THE Global Justice Movement Website

THE Global Justice Movement Website
This is the "Global Justice Movement" (dot org) we refer to in the title of this blog.

Thursday, July 2, 2020

Was the State Made for Man, or Man for the State?

In the previous posting on this subject, we addressed the question whether the United States was founded as a “Christian nation,” and came up with the non-answer that it depends on what you mean by “Christian nation.”  We decided — that’s us, not you — that, yes, you could use that term if you didn’t mind saying something misleading, but it would be better to say that the United States was founded as a country that — with certain rather key exceptions — embodied respect for the dignity of the individual human person.


And the key exceptions?  Human chattel slavery and treatment of native peoples, both of which Alexis de Tocqueville warned were a danger to the uniquely American form of liberal democracy.  It’s a very complicated story, and we’ll only go into the problem of slavery, at least in this posting.

Where do we begin?  At the beginning.  The Preamble to the U.S. Constitution clearly states that actual people got organized and created the state.  The state didn’t create people.  In plain talk, all human beings are “natural persons,” that is, every human being is a “person,” a term that means something has rights, including life, liberty, and private property.

Unfortunately, in the United States before the Civil War, human chattel slavery was legal in most states.  (Barroom bet: name the five slave states that stayed in the Union.  Answer at the end of this posting.  NOBODY ever gets the last one.)  As a result, with the invention of the cotton gin and the explosive growth in cotton exports (cotton was the single largest export from the U.S. from 1803 to 1937), the pressure was on to extend and preserve slavery.

You never know. . .

Not surprisingly, Supreme Court decisions tended to be slanted in that direction, but had to move carefully with the country split down the middle (literally) on the issue.  The pro-slavery Democratic Party was conservative, wealthy, and very powerful, while the anti-slavery Whigs were often radical (economic equality, socialism, esotericism, feminism, basically a grab-bag of issues without a consistent stand, which is why the party dissolved and the new Republican Party, which began in 1854 as a third party with a consistent platform centered on anti-slavery, took its place).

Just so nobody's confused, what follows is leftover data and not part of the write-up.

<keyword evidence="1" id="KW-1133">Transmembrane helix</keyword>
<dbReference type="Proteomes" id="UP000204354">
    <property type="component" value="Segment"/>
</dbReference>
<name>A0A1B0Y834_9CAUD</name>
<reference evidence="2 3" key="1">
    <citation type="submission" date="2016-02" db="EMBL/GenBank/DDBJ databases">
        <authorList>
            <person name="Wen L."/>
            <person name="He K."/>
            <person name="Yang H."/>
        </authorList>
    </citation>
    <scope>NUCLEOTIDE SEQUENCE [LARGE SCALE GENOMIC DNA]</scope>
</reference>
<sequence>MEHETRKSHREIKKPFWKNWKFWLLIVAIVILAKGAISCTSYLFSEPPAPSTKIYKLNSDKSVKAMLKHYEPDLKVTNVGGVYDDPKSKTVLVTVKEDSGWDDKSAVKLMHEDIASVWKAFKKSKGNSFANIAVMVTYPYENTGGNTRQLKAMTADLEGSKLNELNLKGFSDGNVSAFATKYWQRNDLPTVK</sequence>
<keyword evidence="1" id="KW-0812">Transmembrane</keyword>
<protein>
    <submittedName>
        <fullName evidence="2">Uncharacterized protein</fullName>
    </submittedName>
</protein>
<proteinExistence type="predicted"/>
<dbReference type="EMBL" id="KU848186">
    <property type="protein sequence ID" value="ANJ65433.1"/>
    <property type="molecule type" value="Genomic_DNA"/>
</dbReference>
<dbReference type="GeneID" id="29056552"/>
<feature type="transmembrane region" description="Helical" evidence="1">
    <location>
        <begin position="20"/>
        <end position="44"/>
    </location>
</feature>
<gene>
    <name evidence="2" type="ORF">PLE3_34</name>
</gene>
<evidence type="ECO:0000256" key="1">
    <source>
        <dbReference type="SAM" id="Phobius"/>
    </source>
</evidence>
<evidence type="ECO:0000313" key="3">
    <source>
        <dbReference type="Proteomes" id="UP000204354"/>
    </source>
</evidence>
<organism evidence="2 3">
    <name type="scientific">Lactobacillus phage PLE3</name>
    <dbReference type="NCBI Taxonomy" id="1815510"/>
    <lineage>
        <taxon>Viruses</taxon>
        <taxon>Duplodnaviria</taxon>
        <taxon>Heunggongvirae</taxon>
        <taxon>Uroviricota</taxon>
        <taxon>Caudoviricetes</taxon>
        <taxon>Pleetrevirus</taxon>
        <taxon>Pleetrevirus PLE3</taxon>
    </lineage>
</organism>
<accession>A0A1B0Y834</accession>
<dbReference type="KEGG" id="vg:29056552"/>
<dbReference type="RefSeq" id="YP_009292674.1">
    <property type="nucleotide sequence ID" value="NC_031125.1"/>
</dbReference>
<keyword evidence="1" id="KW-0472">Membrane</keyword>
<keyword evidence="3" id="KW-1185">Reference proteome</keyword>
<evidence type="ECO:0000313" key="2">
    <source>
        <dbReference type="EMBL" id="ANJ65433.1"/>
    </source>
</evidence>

John C. Fremont

The Republican Party had such an unexpectedly strong showing with John C. Fremont in the 1856 presidential campaign that the Democratic Party got scared.  The pressure was on to secure slavery (and the fortunes being made from slave-grown cotton).  Their chance came in 1857 with the Dred Scott case and the fortuitous circumstance that the Chief Justice of the U.S. Supreme Court was a Democratic Party hack, Roger Brook Taney, who had previously been appointed Secretary of the Treasury by Andrew Jackson because the previous ones refused to knuckle under to Jackson’s demands to shut down the Second Bank of the United States.

Why was Jackson opposed to the Bank?  Because a friend of his was turned down for a job.  Then Nathan Biddle, bank president, pulled a few shady (and probably illegal) political stunts to try and secure the Bank’s re-charter ahead of schedule before Jackson could carry out his threats to close it down, and the “Battle of the Bank” was on.  Taney was rewarded for his toeing the party line by being appointed Chief Justice of the Supreme Court.

Chief Justice Roger Brook Taney

But back to our story.  The year after the Republican Party was formed, a northern former abolitionist by the name of David Christy published Cotton is King, the most logically argued case in favor of slavery from the Antebellum period . . . if you ignore the basic premise that some human beings are not as fully human as other human beings, that is.  Christy’s argument was that the economic — and thus political — survival of the United States and the British Empire depended absolutely, no ifs, ands, or buts, on the slave cultivation of cotton.  As he concluded his argument (and we’re not making this up),